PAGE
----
Lessons from Fake Tourney

Starters v. Brazil

If you’re a die hard US Soccer Fan, the last two weeks, with three friendlies and roller-coaster results, provided must-see viewing and grist for the soccer-analytic-mill in a big way.  We saw the debut of the ‘Where’s Waldo’ jerseys, the A-Team pretty much in place, and Donovan and Dempsey on the field for the same time since Juergen Klinsmann took over.

Coach Klinsi wanted to treat this three game stretch leading up to the two World Cup Qualifiers (June 8 against Antigua and Barbuda, June 12 at Guatemala) as a tournament.  If so the U.S. might have made it out of the first round on goal differential, beating a disinterested Scotland 5-1, losing to Brazil 4-1, and drawing Canada 0-0.

More important was the way the US played (at times) pressuring high, carrying the ball forward quickly, and working the quick combos to generate scoring chances.  The team showed a capability to play the positive attack-minded soccer Klinsmann has been talking about since he took over.

Unfortunately, they also showed long stretches of passing and possession futility, lack of depth at key positions, and problems getting Donovan and Dempsey involved simultaneously.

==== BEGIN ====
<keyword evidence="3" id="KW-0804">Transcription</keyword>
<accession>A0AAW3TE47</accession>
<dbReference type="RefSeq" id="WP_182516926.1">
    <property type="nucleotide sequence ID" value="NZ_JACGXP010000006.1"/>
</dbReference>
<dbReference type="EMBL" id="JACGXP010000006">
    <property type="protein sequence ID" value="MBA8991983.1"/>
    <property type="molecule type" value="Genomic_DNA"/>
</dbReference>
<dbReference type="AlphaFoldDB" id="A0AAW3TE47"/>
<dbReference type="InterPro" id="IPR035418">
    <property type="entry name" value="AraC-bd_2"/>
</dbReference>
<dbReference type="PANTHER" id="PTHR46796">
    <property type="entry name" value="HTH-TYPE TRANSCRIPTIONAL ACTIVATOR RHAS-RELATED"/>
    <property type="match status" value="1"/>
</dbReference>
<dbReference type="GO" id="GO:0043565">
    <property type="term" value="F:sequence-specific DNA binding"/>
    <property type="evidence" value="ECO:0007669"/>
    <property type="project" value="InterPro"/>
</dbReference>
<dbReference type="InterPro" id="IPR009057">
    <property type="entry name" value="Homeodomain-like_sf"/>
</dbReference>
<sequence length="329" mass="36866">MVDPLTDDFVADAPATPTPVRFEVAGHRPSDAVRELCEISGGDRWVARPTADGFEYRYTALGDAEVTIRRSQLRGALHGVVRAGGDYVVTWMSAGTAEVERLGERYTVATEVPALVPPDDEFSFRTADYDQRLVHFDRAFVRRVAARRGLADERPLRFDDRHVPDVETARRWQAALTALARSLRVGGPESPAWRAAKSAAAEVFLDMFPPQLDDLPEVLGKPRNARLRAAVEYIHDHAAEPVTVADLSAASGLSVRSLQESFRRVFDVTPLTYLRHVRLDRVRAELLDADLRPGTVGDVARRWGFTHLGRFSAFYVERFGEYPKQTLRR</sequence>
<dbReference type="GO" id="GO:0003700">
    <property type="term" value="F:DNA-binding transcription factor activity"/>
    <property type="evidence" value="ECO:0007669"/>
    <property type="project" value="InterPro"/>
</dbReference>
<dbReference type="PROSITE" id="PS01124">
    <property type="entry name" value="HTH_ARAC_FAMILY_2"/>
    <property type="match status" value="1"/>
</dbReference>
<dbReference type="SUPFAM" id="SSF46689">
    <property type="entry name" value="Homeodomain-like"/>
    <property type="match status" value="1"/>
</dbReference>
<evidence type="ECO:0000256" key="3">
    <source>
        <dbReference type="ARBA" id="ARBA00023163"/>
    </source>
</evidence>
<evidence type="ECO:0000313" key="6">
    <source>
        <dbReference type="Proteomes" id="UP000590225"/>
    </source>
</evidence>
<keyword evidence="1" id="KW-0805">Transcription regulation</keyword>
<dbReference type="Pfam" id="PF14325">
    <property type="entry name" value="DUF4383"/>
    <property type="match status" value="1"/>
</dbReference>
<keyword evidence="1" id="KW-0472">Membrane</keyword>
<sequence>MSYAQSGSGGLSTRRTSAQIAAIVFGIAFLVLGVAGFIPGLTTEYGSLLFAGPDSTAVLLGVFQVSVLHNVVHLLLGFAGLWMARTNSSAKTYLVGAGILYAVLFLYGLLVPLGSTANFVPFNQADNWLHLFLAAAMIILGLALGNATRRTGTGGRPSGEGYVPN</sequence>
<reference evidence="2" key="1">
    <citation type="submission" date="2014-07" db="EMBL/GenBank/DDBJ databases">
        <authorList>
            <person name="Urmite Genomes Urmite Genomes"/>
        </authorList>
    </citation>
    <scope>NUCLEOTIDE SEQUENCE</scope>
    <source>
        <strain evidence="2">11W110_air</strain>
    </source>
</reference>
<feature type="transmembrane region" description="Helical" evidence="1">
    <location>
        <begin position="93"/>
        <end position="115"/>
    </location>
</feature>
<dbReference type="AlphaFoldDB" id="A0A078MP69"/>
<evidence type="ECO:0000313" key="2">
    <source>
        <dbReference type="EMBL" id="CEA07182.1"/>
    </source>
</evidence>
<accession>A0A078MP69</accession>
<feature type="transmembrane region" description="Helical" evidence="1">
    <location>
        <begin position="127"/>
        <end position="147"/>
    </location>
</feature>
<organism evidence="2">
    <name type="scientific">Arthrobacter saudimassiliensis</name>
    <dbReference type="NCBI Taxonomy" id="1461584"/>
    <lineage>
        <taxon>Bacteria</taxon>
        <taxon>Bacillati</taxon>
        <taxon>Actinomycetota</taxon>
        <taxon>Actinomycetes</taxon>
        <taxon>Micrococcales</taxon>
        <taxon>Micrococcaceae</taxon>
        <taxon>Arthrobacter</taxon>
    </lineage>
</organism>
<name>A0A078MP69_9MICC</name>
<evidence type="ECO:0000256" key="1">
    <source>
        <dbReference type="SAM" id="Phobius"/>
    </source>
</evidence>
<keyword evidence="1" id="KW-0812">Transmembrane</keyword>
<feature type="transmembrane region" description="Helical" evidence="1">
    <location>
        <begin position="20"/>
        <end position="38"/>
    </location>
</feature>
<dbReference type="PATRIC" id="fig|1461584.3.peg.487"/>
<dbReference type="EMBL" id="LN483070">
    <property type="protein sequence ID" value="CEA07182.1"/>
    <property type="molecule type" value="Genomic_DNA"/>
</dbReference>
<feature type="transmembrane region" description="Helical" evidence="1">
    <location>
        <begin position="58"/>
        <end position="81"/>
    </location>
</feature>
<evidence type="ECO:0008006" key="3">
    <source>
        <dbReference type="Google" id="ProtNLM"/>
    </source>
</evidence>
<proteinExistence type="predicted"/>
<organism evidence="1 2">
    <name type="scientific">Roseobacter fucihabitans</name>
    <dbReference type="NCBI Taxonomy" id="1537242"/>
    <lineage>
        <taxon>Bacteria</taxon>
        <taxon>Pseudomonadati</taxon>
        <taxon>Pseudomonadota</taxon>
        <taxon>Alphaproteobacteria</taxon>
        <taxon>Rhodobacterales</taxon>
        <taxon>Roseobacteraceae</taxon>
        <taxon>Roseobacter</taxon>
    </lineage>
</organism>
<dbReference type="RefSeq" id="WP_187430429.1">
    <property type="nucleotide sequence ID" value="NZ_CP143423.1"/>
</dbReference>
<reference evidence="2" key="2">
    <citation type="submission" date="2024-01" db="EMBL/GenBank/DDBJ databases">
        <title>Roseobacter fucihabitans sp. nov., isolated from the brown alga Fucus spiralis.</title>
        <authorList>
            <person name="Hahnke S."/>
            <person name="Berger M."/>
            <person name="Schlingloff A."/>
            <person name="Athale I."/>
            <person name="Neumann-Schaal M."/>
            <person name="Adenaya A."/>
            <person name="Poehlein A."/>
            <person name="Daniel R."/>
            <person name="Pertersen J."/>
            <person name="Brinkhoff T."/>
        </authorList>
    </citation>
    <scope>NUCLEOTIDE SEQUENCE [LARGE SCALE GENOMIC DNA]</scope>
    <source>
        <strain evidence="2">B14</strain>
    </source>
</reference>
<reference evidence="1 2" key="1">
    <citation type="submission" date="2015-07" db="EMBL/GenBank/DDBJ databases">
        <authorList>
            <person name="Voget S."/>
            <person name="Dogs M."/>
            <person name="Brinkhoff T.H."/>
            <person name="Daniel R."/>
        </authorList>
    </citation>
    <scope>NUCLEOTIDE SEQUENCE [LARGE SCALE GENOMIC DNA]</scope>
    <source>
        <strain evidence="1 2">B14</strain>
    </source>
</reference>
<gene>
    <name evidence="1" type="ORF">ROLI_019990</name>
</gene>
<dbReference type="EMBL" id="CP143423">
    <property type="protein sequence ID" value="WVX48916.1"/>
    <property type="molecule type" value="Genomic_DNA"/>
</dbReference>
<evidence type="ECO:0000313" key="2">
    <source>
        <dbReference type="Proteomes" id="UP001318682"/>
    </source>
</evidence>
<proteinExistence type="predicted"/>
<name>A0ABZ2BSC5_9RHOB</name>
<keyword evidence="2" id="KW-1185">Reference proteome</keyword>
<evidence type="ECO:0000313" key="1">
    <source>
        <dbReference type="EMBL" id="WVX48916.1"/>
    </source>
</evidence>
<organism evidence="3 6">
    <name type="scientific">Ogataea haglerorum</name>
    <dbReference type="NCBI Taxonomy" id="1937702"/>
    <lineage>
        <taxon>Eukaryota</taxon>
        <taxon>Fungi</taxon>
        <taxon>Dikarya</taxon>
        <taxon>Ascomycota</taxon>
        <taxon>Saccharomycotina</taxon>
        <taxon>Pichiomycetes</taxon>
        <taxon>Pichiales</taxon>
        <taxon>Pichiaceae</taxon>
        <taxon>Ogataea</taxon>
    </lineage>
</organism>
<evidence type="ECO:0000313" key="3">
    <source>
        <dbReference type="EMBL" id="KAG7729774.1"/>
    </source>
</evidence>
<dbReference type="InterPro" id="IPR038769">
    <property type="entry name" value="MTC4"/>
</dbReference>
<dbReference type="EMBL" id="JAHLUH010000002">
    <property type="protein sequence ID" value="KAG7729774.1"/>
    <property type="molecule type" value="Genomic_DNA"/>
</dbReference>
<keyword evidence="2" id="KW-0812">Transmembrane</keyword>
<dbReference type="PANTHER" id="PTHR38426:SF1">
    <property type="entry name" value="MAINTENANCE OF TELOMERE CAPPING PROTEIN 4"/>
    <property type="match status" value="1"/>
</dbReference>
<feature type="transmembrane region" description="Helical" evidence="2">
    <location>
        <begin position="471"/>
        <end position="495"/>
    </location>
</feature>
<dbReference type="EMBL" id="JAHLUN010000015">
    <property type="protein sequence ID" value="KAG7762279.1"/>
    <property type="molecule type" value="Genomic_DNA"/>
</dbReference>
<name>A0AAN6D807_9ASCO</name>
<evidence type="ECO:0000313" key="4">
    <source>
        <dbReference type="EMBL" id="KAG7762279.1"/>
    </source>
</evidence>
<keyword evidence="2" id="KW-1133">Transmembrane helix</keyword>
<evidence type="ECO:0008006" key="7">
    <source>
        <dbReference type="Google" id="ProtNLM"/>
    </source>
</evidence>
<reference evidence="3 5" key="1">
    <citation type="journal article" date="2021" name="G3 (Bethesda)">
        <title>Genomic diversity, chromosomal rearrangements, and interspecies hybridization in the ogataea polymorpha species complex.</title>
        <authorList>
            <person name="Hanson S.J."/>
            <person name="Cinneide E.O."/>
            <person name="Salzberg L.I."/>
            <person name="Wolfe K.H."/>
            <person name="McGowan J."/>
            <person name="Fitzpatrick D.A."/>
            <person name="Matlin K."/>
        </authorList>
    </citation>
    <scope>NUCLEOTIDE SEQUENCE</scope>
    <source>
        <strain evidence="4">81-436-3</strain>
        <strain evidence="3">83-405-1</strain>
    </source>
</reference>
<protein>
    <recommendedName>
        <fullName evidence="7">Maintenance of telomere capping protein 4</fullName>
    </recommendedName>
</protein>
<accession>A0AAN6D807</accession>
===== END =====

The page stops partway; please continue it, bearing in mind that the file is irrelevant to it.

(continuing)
Depth the key:  Most of us really like the style of play we’re starting to see.  It was on display against the Scots and throughout the second half against Brazil.  But three games over 12 days – a schedule similar to any FIFA tournament – exposed a lack of depth while seeming to exhaust key players.  Have a look at the team photo above.  Six of those ten field players will be 30 or above when the World Cup kicks of in 2014.  Seven players if you add Dempsey.  Sure, players in their lower 30s often operate in their prime, but you can’t expect them to do so again and again on short rest.  In a tourney like the World Cup, you need to be able to rotate guys in and out – not only to change tactics but to keep them fit enough to contribute. Continue reading